Mike North on hunting: Meat is a treat if you act quickly
07/26/2011 3:57 PM
07/27/2011 2:29 AM
When folks find out how avid of a hunter I am, I'm often asked two questions: What do you do with the meat? And, how does it taste?
The answers are easy ... I eat it, and it tastes great.
Whenever I have the opportunity, I try to get my non-hunting friends to sample wild game. Many of them haven't had it before, which makes it even more enjoyable when they try some and find out how delicious it is.
Many people who have tried wild meat complain of a "gamey" taste ... it isn't very often that I hear that about my product.
The reason is simple -- the better you take care of your kill, the better it turns out when it's time to eat.
When it comes to preserving meat well, it's all about acting fast.
Immediately after downing an animal and filling out the tag, you should be working to take the guts out of it. On a hot day, it doesn't take long for the innards to start turning foul inside a dead animal.
After skinning it, I always seal the meat inside a light canvas game bag that allows fresh air in, but keeps out flies and other creepy crawlers.
If you can't get the meat to a butcher or locker within 24 hours, it's best to move the carcass to a cool area and hang it high to keep it away from mountain lions, coyotes and other hungry critters.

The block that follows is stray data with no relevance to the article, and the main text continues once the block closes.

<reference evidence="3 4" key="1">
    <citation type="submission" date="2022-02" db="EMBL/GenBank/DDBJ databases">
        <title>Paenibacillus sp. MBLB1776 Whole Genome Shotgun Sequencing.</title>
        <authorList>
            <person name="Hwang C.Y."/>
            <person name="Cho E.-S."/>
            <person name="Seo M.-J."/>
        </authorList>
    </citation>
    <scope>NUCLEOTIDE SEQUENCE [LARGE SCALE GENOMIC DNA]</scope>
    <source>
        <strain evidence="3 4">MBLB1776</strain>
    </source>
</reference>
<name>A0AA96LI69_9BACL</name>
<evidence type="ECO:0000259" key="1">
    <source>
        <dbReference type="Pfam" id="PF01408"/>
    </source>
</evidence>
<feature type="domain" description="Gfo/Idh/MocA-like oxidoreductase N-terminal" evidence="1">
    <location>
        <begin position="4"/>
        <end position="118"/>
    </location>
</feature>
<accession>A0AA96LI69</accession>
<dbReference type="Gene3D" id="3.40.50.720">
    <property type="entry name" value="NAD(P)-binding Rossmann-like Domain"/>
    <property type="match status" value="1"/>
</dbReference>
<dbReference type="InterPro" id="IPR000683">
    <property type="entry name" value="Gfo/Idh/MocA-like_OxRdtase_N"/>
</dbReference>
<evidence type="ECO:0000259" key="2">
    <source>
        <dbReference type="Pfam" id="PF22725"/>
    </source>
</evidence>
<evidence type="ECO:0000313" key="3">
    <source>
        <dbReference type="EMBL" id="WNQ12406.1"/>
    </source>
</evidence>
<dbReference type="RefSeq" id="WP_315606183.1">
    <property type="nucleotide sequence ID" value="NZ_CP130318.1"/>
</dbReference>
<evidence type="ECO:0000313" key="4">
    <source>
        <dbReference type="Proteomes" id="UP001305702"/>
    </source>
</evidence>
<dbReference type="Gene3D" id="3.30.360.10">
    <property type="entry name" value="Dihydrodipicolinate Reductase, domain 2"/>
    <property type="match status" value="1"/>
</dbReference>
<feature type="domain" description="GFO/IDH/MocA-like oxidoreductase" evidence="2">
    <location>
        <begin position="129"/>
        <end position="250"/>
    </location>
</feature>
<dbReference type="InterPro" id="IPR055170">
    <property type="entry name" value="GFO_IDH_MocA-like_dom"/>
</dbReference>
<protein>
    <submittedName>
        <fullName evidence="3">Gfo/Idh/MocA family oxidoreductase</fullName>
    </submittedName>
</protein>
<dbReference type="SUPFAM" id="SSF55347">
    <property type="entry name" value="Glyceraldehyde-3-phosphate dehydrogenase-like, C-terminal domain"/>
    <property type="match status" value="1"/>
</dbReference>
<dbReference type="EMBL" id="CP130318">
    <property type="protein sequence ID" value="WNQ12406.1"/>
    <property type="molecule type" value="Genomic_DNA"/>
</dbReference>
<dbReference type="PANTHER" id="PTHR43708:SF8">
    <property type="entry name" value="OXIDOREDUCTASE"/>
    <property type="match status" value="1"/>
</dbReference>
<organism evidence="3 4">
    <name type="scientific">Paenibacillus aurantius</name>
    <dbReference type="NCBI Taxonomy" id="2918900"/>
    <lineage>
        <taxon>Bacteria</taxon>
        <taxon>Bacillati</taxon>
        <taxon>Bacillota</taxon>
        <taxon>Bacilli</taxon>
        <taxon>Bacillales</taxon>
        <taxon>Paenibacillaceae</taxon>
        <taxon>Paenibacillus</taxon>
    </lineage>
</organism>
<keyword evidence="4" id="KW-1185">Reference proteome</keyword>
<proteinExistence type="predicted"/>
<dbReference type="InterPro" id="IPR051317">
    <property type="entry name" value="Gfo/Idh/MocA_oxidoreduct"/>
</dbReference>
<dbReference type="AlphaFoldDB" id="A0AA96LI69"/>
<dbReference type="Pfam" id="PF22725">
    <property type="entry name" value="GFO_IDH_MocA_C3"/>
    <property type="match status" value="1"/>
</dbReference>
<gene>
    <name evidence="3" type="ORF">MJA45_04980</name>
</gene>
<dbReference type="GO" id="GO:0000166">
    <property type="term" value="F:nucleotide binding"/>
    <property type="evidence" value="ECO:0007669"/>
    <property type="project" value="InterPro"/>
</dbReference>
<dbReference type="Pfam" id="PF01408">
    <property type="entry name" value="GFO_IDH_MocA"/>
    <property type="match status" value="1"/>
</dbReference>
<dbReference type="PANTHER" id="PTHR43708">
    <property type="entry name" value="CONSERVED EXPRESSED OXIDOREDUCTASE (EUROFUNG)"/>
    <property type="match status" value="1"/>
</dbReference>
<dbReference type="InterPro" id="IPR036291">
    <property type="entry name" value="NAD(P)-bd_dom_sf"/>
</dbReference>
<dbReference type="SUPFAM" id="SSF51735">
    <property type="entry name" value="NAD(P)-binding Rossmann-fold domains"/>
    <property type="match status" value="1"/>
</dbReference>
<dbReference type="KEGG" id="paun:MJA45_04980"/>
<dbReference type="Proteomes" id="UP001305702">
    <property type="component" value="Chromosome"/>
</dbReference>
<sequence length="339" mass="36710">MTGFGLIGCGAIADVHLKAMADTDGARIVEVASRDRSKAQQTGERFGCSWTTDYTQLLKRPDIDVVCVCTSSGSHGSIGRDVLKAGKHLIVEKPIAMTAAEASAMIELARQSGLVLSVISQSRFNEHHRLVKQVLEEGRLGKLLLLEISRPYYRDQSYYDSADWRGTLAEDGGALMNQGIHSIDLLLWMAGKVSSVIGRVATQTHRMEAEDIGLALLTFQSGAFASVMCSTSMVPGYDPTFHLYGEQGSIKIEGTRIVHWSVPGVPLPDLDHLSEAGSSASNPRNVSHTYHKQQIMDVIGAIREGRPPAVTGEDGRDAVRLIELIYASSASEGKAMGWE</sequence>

Some hunting ranches have ice houses made of huge stones with screened windows that can be shut during the day to keep the cold night air inside and prevent meat from rotting.
If you're hunting up in the mountains, you probably don't have that luxury.
This was my situation a few years back when I harvested a bear in the Plumas National Forest. I figured the next-best thing to an ice house is a shady tree, so I cut my bear in half and hung each side up on a gambrel in a pine tree.
Lucky for me, some cool weather preserved the meat perfectly and it tasted great -- bear is one brand of meat that can go rancid fast, and not caring for it appropriately can leave you eating questionable cuts for a long time to come.
Even though I take good care of my game, I still sometimes hear that it tastes "wild" or "gamey." Apparently, I've grown immune because I can't decipher that flavor.
To my hunting friends out there, work on your meat-tending skills just as much as you practice hunting -- it'll payoff at the dinner table.
To my non-hunting friends, keep trying wild meat. The more you eat, the more it grows on you.
Now that I think about it, I'm commonly asked a third question: What does bear meat taste like?
Another easy answer -- it's a cross between sea lion and bald eagle.
And for any Fish and Game officials reading this column, yes, that is a joke.
Reporter Mike North can be reached at (209) 385-2453 or firstname.lastname@example.org.
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